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Von dem Greis geleitet (1851) Op.112


Part of a series or song cycle:

Der Rose Pilgerfahrt II (Op. 112)


Von dem Greis geleitet

Tenor:
Von dem Greis geleitet,
Mit dem Sonnenstrahl,
Kommt die Mädchenrose
Jetzt zur Mühl’ im Tal.
Totengräber:
Auf dieser Bank, von Linden
Beschattet, harre mein!
Rose:
Gesegne Gott den Schritt!
So soll das höchste Glück auf Erden,
Das heissersehnte, mir doch werden,
Teilnehmen wird an meinem Schmerz,
An meiner Lust ein Elternherz? –
Totengräber:
Komm, liebes Kind, zu uns herein!
Müller:
Wie, ist es Täuschung, ist es Schein?
Müllerin:
Der Tochter gleicht sie auf ein Haar.
Rose:
Mir ist so selig – wunderbar.
Totengräber:
Nun, liebe Leute, hatt’ ich Recht?
Müller:
Bewährt ist stets, was Ihr auch sprecht.
Totengräber:
Ist’s nicht ein schmuckes Mägdelein
Der Rose gleich, so zart und fein?
Müller:
Aus ihren Augen spricht es laut:
Wohl bin ich wert, dass ihr mir traut.
Müllerin:
So fülle denn in Brust und Haus
Den leeren Platz der Toten aus!
Rose:
O Wonne, o du Himmelslust,
Ihr nehmt mich an die Elternbrust.
Nehmt meiner Liebe ganzen Schatz,
Nur lasst mir diesen teuren Platz.
Müller und Müllerin:
O Wonne, o du Himmelslust,
Wir halten dich an uns’rer Brust,
Wir geben dir den besten Platz,
Sei deine Liebe uns Ersatz.
Totengräber:
O Wonne, o du Himmelslust,
Sie ruht an treuer Elternbrust;
So wird ihr doch an diesem Platz
Für manches Leiden nun Ersatz.

Led by the old man

Tenor:
Led by the old man,
With the sunbeams,
The girl-rose comes
To the mill in the valley.
Gravedigger:
Upon this bench, by lime trees
Shaded, await me!
Rose:
May God bless your footsteps!
So shall the greatest happiness on earth,
Much longed for, yet come to me,
That a parent’s heart shall partake
Of my sorrows and my joys?
Gravedigger:
Dear child, come in to us!
Miller:
How can this be? Is it an illusion?
Miller’s wife:
She looks exactly like our daughter.
Rose:
I am so happy – it’s wonderful.
Gravedigger:
Now, dear people, was I right?
Miller:
Whatever you say turns out to be true.
Gravedigger:
Is she not a fine-looking girl?
Just like a rose, so delicate and pretty?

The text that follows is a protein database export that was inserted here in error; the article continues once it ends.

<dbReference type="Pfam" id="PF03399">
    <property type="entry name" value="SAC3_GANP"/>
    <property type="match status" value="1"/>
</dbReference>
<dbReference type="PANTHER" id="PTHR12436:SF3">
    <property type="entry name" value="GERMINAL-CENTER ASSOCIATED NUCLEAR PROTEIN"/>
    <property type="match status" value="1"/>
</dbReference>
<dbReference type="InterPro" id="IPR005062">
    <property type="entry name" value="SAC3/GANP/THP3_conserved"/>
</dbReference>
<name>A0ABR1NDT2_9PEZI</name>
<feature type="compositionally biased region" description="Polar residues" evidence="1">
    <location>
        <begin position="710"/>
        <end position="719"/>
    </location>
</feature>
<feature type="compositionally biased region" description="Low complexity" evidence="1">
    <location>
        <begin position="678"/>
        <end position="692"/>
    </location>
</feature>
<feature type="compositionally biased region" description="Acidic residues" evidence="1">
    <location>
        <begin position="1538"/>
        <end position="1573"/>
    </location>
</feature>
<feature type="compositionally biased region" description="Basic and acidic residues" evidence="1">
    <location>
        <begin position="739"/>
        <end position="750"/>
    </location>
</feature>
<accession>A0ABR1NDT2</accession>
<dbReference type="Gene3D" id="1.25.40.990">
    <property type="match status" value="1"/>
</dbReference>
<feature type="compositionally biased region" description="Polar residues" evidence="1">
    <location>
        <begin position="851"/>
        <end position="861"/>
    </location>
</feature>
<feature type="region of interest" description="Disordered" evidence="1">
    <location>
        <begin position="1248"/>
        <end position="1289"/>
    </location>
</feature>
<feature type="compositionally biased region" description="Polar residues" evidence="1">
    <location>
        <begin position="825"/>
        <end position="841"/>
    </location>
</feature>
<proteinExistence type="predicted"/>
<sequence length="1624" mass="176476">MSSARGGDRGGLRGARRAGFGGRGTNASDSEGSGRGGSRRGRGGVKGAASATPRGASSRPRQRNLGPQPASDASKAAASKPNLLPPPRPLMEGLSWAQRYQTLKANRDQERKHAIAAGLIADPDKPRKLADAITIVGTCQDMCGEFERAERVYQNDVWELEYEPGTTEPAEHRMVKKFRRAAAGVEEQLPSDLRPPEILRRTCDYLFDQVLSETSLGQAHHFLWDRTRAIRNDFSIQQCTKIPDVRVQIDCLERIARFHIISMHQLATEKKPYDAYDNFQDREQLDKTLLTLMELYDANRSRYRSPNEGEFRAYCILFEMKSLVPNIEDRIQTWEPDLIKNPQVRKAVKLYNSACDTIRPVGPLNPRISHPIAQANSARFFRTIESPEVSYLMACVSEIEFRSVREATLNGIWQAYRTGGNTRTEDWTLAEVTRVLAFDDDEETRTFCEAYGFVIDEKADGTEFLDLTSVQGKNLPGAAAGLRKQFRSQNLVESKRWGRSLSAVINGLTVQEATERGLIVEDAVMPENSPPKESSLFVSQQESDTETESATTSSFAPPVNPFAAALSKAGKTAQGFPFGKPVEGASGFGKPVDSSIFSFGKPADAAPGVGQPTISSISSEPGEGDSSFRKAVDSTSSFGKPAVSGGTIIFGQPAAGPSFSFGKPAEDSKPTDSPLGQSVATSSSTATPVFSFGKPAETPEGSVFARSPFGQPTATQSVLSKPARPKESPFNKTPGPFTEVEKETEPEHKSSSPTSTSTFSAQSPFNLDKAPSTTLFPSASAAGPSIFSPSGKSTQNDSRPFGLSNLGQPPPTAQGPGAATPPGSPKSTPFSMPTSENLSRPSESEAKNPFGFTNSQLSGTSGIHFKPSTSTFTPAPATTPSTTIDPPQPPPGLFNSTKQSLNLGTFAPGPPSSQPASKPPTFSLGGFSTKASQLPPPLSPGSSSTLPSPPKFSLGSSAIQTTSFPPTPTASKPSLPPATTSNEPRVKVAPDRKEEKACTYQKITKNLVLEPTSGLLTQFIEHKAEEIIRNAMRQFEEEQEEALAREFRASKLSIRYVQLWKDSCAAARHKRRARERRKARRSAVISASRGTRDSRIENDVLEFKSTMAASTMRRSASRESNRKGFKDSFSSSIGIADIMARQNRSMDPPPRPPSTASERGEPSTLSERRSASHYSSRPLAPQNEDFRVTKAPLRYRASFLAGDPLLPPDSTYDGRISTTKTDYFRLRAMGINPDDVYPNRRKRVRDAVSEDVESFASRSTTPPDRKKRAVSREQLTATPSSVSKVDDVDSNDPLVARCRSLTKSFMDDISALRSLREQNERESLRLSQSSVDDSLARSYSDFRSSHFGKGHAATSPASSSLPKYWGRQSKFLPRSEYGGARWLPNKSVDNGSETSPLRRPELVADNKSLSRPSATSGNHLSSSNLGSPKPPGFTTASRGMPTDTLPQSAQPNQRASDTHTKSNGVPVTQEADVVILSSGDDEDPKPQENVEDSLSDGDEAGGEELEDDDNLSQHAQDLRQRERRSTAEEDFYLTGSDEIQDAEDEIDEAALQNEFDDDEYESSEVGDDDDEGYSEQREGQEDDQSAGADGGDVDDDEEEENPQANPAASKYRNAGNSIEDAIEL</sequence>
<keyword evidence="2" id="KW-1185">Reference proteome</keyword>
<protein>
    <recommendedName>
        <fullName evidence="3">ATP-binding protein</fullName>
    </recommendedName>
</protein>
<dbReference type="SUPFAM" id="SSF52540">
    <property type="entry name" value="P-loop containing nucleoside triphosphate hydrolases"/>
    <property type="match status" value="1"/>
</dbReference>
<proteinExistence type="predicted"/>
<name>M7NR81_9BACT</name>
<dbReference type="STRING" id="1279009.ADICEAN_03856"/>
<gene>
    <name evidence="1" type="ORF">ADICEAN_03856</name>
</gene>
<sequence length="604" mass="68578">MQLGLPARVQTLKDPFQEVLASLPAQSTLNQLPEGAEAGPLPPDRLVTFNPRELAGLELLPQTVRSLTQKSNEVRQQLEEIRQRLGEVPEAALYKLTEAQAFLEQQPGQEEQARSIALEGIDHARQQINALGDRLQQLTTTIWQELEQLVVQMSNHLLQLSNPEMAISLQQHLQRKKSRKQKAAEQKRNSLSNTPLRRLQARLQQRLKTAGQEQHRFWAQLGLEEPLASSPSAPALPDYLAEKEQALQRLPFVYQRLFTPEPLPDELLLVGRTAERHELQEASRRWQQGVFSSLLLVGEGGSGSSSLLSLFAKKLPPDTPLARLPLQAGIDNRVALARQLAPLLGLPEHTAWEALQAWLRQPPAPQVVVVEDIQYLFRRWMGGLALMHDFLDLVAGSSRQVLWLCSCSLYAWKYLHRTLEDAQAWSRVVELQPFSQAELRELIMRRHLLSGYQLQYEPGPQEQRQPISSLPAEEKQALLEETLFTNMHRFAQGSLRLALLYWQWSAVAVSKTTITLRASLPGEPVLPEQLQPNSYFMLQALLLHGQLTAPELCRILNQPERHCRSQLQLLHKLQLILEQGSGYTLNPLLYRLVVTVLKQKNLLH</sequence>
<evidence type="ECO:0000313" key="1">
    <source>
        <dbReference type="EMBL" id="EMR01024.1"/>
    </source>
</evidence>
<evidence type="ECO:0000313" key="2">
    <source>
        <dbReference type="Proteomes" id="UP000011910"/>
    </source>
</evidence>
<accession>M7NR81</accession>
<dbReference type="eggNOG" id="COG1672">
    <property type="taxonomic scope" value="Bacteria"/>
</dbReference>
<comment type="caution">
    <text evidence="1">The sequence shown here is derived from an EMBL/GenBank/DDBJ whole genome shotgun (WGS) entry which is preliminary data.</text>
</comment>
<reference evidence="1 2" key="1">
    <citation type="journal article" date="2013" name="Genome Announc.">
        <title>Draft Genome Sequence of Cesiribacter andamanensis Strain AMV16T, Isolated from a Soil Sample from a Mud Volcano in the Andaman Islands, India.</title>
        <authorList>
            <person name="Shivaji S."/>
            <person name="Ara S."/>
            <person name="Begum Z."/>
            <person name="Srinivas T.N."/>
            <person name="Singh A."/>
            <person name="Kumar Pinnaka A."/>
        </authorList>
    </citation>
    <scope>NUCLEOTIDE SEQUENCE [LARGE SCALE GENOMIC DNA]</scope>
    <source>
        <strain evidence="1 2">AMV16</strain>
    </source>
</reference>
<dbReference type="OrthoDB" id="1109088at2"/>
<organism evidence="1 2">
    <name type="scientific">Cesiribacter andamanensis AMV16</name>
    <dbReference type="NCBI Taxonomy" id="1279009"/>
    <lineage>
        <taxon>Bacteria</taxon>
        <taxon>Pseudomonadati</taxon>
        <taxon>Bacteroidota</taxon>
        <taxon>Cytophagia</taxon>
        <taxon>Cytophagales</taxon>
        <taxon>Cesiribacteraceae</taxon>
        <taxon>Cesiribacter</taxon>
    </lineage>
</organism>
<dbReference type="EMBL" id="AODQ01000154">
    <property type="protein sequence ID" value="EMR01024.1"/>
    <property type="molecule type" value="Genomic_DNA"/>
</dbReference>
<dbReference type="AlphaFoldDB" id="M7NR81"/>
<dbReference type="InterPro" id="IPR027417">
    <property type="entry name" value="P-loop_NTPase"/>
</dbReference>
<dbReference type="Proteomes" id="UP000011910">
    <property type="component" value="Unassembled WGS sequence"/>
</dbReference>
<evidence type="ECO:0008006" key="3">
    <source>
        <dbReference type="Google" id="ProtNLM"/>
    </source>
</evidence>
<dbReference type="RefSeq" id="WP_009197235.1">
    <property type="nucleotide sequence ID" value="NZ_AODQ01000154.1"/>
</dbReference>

Miller:
One can read it clearly in her eyes:
I am worthy of your trust.
Miller’s wife:
Therefore, in our bosom and our house,
Fill the empty place of the deceased.
Rose:
Oh rapture, oh you joy of heaven,
You take me to your bosom as parents;
Take the whole treasure of my love,
Only let me remain in this dear place.
Miller and Miller’s wife:
Oh rapture, oh you joy of heaven,
We hold you to our bosom,
We give you the best place
May your love be a replacement for us.
Gravedigger:
Oh rapture, oh you joy of heaven,
She rests upon the bosom of loyal parents;
Thus in this place she shall find
Recompense now for many a sorrow.
Translations by Sharon Krebs first published in 2009 at lieder.net, and reprinted by Carus-Verlag

If you would like to use our texts and translations, please click here for more information.

Composer

Robert Schumann was a German composer and influential music critic. He is widely regarded as one of the greatest composers of the Romantic era. Schumann left the study of law, intending to pursue a career as a virtuoso pianist. He had been assured by his teacher Friedrich Wieck that he could become the finest pianist in Europe, but a hand injury ended this dream. Schumann then focused his musical energies on composing.

Schumann's published compositions were written exclusively for the piano until 1840; he later composed works for piano and orchestra; many Lieder (songs for voice and piano); four symphonies; an opera; and other orchestral, choral, and chamber works. Works such as KinderszenenAlbum für die JugendBlumenstück, the Sonatas and Albumblätter are among his most famous. His writings about music appeared mostly in the Neue Zeitschrift für Musik (New Journal for Music), a Leipzig-based publication which he jointly founded.

In 1840, Schumann married Friedrich Wieck's daughter Clara, against the wishes of her father, following a long and acrimonious legal battle, which found in favor of Clara and Robert. Clara also composed music and had a considerable concert career as a pianist, the earnings from which formed a substantial part of her father's fortune.

Schumann suffered from a lifelong mental disorder, first manifesting itself in 1833 as a severe melancholic depressive episode, which recurred several times alternating with phases of ‘exaltation’ and increasingly also delusional ideas of being poisoned or threatened with metallic items. After a suicide attempt in 1854, Schumann was admitted to amental asylum, at his own request, in Endenich near Bonn. Diagnosed with "psychotic melancholia", Schumann died two years later in 1856 without having recovered from his mental illness.

Taken from wikipedia. To read the rest of the article, please click here.


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